Ethiopia Creates was founded to promote the arts and artists in Ethiopia by providing awards and exposure with  a solo exhibition in Los Angeles, California for the winner.

Ethiopia Creates is sponsored by Little Ethiopia Cultural Resource Center in Los Angeles.
The LECRC is a cultural resource center for the Ethiopian community and the general public. Part of the mission of the LECRC is to advance cultural education.

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2014 First Place Winner
Yonas Hailu
for his piece
In Search of Our Lost Wisdom


Yonas Hailu was born in Ethiopia in 1987 he graduated in 2010 from Alle school of Fine Arts, In Addis Ababa Specializing in Visual art/ communication he was inspires to be a Designer By his older brothers known as their art and design studio Ethio Brothers A passionate and diverse artist ,Yonas’s Skill of paintings ,drawings and graphic art and digital new media received early recognition when he won the 3rd youth art competition Romania, a solo exhibition in the Sheraton Addis, Africa union AU, UN, the USA EMBASSY , BRAZILE EMBASSY 

During the last years he had been a member of dkt Ethiopia design team for the authentic pin on HIV/AIDS awareness marketing materials yonas is also worked in ETHIOPIAN RED CROSS Society publication product while working there he has a unique opportunity to collaborate Professional l of variety (such as designers, marketings, sales managing and product engines)
Tewodros Hagos

Eve Wood

Ethiopian born artist Tewodros Hagos creates portraits that function as visual testament of the artist’s own vitality and that of his subjects, mostly composed of youth culture, the oppressed, the poor and dispossessed, yet within these fiercely revelatory portraits exists an essential and unavoidable human element and the sense that we are ultimately all connected.

Working in acrylic on canvas, Hagos’ sweeping and hauntingly direct visual accountings do more than elucidate a singular image of a specific person, but open out into a multifaceted dialogue between the subject and the artist, or more importantly perhaps between the subject and the viewer as these faces loom momentarily in our consciousness only to recede and then resurface much later as ideas or thoughts. Hagos, like Lucien Freud or even Francis Bacon, recognizes the strength, or rather the insistence of the “visual encounter” between the subject and the viewer, much like an assault couched in velvet. One remembers the epic force of the gaze, though the particulars might be hazy.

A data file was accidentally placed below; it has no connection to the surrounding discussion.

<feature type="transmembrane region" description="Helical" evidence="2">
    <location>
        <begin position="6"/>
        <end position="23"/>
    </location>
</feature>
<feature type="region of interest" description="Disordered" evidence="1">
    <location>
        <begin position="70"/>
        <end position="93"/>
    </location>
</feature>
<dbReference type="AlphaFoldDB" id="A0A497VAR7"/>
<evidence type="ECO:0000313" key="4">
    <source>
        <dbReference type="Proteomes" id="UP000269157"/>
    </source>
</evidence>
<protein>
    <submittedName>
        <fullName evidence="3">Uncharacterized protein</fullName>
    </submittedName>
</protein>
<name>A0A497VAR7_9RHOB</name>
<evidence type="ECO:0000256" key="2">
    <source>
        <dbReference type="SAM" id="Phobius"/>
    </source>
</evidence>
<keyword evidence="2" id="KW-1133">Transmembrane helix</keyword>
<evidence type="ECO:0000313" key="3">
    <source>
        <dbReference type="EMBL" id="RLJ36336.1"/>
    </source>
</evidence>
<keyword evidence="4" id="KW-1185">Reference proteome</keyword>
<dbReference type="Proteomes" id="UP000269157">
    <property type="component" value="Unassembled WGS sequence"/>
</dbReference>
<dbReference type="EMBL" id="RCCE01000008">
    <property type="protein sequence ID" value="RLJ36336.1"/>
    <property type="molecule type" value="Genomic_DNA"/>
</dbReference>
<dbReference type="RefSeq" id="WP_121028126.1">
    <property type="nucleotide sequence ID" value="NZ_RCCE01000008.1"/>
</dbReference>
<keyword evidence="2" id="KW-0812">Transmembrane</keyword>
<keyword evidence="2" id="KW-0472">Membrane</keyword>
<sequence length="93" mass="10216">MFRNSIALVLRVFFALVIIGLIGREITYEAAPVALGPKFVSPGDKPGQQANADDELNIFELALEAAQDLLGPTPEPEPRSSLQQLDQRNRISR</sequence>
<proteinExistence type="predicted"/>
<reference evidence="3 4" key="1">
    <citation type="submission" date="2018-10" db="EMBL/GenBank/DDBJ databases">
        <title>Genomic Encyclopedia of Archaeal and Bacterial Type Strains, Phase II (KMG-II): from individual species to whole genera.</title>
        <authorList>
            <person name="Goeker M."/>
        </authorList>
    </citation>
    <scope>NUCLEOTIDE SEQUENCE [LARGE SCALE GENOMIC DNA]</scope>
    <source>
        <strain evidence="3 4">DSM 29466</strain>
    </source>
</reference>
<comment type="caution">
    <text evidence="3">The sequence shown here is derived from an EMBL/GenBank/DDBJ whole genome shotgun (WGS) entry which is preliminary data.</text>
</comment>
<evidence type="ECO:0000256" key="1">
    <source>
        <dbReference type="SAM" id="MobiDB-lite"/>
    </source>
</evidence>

Working with large-scale imagery as well as smaller more discreet images on canvas, Hagos’ paintings betray a strange musculature; paint collected into a tightly modulated system of deliverance, and then slowly reeled out as the faces reveal themselves almost in stages. Color is an important and vital element to understanding and appreciating these paintings and Hagos has limited his palette to browns and blacks, mediated by the occasional saturated blue or green. Color, like line, serves as an emotional or visceral element here, a means by which the artist creates another opening, or point of entry between himself and his subject, allowing us not necessarily to glimpse the all-too-familiar and overwrought “otherness” but instead providing us as viewers with a profoundly complex and moving visual experience where we might search for ourselves in face of another.